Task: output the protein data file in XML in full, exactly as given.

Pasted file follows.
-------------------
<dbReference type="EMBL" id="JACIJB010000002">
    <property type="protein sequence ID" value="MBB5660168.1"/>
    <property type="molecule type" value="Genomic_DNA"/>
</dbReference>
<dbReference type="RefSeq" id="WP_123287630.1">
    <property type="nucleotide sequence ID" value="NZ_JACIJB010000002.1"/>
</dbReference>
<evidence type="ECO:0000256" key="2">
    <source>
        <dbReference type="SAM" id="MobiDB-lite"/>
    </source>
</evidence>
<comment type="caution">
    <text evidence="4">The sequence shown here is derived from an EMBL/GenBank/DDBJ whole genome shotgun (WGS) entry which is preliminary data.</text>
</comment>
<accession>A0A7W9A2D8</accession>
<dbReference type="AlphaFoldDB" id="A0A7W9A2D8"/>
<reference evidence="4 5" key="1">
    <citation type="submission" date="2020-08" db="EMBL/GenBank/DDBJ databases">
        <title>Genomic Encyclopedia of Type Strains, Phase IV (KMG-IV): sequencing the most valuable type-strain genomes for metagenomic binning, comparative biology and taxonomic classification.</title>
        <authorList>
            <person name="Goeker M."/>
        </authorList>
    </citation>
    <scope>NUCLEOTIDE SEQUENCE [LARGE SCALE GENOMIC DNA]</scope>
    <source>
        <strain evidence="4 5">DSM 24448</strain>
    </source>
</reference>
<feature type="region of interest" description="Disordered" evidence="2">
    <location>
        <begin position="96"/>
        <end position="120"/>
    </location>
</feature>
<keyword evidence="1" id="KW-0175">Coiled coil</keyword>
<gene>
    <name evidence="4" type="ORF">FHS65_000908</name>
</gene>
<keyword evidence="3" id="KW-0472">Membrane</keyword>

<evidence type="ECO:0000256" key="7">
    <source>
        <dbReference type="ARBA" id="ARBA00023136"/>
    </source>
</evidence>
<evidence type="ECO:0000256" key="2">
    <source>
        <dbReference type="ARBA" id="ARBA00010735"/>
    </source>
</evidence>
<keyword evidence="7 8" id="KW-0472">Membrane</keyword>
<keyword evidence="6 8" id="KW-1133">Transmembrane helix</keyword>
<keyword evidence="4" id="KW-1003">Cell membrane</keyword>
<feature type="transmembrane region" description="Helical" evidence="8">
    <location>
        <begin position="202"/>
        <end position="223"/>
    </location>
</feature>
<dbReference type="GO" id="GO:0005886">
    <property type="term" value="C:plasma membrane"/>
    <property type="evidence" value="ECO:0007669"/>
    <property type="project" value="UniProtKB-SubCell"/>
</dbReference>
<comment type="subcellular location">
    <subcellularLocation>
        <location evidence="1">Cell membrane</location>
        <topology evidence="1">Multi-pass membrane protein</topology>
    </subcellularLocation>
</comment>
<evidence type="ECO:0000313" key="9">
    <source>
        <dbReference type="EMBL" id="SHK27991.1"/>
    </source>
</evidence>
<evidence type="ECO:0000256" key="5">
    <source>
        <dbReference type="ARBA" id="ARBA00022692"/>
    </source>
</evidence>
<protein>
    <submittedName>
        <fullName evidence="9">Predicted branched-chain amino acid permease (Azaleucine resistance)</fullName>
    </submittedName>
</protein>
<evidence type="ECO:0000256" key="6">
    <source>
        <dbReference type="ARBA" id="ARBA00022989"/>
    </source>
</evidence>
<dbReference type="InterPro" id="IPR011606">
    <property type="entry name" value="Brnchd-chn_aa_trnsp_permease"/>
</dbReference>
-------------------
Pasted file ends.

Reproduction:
<dbReference type="EMBL" id="JACIJB010000002">
    <property type="protein sequence ID" value="MBB5660168.1"/>
    <property type="molecule type" value="Genomic_DNA"/>
</dbReference>
<dbReference type="RefSeq" id="WP_123287630.1">
    <property type="nucleotide sequence ID" value="NZ_JACIJB010000002.1"/>
</dbReference>
<evidence type="ECO:0000256" key="2">
    <source>
        <dbReference type="SAM" id="MobiDB-lite"/>
    </source>
</evidence>
<comment type="caution">
    <text evidence="4">The sequence shown here is derived from an EMBL/GenBank/DDBJ whole genome shotgun (WGS) entry which is preliminary data.</text>
</comment>
<accession>A0A7W9A2D8</accession>
<dbReference type="AlphaFoldDB" id="A0A7W9A2D8"/>
<reference evidence="4 5" key="1">
    <citation type="submission" date="2020-08" db="EMBL/GenBank/DDBJ databases">
        <title>Genomic Encyclopedia of Type Strains, Phase IV (KMG-IV): sequencing the most valuable type-strain genomes for metagenomic binning, comparative biology and taxonomic classification.</title>
        <authorList>
            <person name="Goeker M."/>
        </authorList>
    </citation>
    <scope>NUCLEOTIDE SEQUENCE [LARGE SCALE GENOMIC DNA]</scope>
    <source>
        <strain evidence="4 5">DSM 24448</strain>
    </source>
</reference>
<feature type="region of interest" description="Disordered" evidence="2">
    <location>
        <begin position="96"/>
        <end position="120"/>
    </location>
</feature>
<keyword evidence="1" id="KW-0175">Coiled coil</keyword>
<gene>
    <name evidence="4" type="ORF">FHS65_000908</name>
</gene>
<keyword evidence="3" id="KW-0472">Membrane</keyword>

<evidence type="ECO:0000256" key="7">
    <source>
        <dbReference type="ARBA" id="ARBA00023136"/>
    </source>
</evidence>
<evidence type="ECO:0000256" key="2">
    <source>
        <dbReference type="ARBA" id="ARBA00010735"/>
    </source>
</evidence>
<keyword evidence="7 8" id="KW-0472">Membrane</keyword>
<keyword evidence="6 8" id="KW-1133">Transmembrane helix</keyword>
<keyword evidence="4" id="KW-1003">Cell membrane</keyword>
<feature type="transmembrane region" description="Helical" evidence="8">
    <location>
        <begin position="202"/>
        <end position="223"/>
    </location>
</feature>
<dbReference type="GO" id="GO:0005886">
    <property type="term" value="C:plasma membrane"/>
    <property type="evidence" value="ECO:0007669"/>
    <property type="project" value="UniProtKB-SubCell"/>
</dbReference>
<comment type="subcellular location">
    <subcellularLocation>
        <location evidence="1">Cell membrane</location>
        <topology evidence="1">Multi-pass membrane protein</topology>
    </subcellularLocation>
</comment>
<evidence type="ECO:0000313" key="9">
    <source>
        <dbReference type="EMBL" id="SHK27991.1"/>
    </source>
</evidence>
<evidence type="ECO:0000256" key="5">
    <source>
        <dbReference type="ARBA" id="ARBA00022692"/>
    </source>
</evidence>
<protein>
    <submittedName>
        <fullName evidence="9">Predicted branched-chain amino acid permease (Azaleucine resistance)</fullName>
    </submittedName>
</protein>
<evidence type="ECO:0000256" key="6">
    <source>
        <dbReference type="ARBA" id="ARBA00022989"/>
    </source>
</evidence>
<dbReference type="InterPro" id="IPR011606">
    <property type="entry name" value="Brnchd-chn_aa_trnsp_permease"/>
</dbReference>